Incoterms commercial rules – what’s worth knowing about them?

Everyone associated with the transport industry and forwarding companies has certainly heard a phrase such as Incoterms at least once, but not everyone understands what it means. At the first glance, it may look complicated but knowing them is important for those who have something to do with import. Remembering the Incoterms rules, it is crucial to know the obligations of the buyer and the seller.

The definition of Incoterms

When using the freight transportation services, one should know that Incoterms are the International Trade Terms. The rules were developed by the International Chamber of Commerce in Paris to minimize misunderstandings between suppliers and recipients. Thanks to clear rules of cooperation, both the transport of goods and the scope of responsibility between the contractor and the client are more transparent. Incoterms are usually used for import and export, but can also be utilized for domestic deliveries.

Incoterms are designed to determine, at the beginning of cooperation, what will be the division of transport service costs and the division of responsibility for the transported goods (risk of damage or loss).

Incoterms are:

  • Optional,
  • recommended,
  • international,
  • concluded between the buyer and the seller.

The definition itself clearly states, that in case of Incoterms we are dealing primarly with the sales, therefore, these rules do not directly apply to the carrier and freight forwarder. On the other hand, the mentioned set of rules has a huge impact on how the transport is organized.

What aspects are regulated by Incoterms?

At the time when the contract content is agreed between the seller and the buyer, each party should share the costs of loading, customs, transport or insurance of the goods. There are no contradictions for the division to be made independently, but the top-down rules set by Incoterms allow you to sort it out. By choosing the right one, you can quickly determine which obligations are imposed on the buyer and the seller, which is very helpful. It is worth to at least briefly explain what the most important of them mean.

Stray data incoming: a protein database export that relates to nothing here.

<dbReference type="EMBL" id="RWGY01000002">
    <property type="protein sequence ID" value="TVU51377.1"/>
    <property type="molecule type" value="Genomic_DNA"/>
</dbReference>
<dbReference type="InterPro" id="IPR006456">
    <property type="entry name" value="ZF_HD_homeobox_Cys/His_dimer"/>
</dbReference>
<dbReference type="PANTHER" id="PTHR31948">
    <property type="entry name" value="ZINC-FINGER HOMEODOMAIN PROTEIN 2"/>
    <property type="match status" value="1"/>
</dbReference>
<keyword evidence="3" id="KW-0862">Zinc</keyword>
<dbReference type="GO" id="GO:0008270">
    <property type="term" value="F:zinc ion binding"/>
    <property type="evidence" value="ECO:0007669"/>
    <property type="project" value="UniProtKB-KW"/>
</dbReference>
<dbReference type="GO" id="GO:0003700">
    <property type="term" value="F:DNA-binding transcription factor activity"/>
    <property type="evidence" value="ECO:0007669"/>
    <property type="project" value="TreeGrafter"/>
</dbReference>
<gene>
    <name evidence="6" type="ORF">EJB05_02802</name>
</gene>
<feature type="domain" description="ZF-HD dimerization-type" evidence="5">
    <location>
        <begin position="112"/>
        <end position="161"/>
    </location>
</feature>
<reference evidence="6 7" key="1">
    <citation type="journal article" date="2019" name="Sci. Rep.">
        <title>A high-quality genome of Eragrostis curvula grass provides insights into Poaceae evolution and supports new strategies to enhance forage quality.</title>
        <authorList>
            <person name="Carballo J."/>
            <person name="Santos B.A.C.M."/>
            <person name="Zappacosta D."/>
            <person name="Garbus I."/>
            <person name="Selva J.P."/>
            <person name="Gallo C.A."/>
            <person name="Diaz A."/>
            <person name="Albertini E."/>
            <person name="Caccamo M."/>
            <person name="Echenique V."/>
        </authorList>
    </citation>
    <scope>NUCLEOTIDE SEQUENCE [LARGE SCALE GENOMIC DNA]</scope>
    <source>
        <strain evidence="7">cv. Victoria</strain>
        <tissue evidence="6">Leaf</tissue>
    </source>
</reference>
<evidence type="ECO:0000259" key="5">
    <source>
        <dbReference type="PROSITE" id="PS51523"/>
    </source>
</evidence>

EXW rule

In this case, the seller is involved the least. Their obligation is to hand over the goods to the buyer at his workplace or warehouse for collection.

FCA rule

This is an extension of the previous EXW rule. The difference, however, is that the loading can not only take place at the seller’s place, but also at another, previously agreed place (in the seller’s country).

CPT rule

Here, there seller hires the carrier. Due to this, the seller must take into account the obligation to deliver the goods to the agreed place (in the buyer’s country).

CIP rule

This is an extension of the CPT rule with a provision on the obligation to insure goods. No other rule regulates the question of the necessity of insurance. In this case, the seller is obliged to pay the insurance from the place of loading of the goods to the place of unloading at the buyer’s.

DPU rule

This one is new when it comes to Incoterms 2020 and replaced the DAT rule. The new solution informs us that the delivery of goods does not have to take place only at the terminal, but it is also possible to choose another place.

DAP rule

This formula in fact duplicates all the obligations of the DPU rule, except for the unloading obligation. This, in turn, is the obligation of the buyer, not the seller.

DDP rule

The last rule assumes that full responsibility, as well as transport costs rest on the shoulders of the seller. Unloading is the only obligation that the buyer has to bear.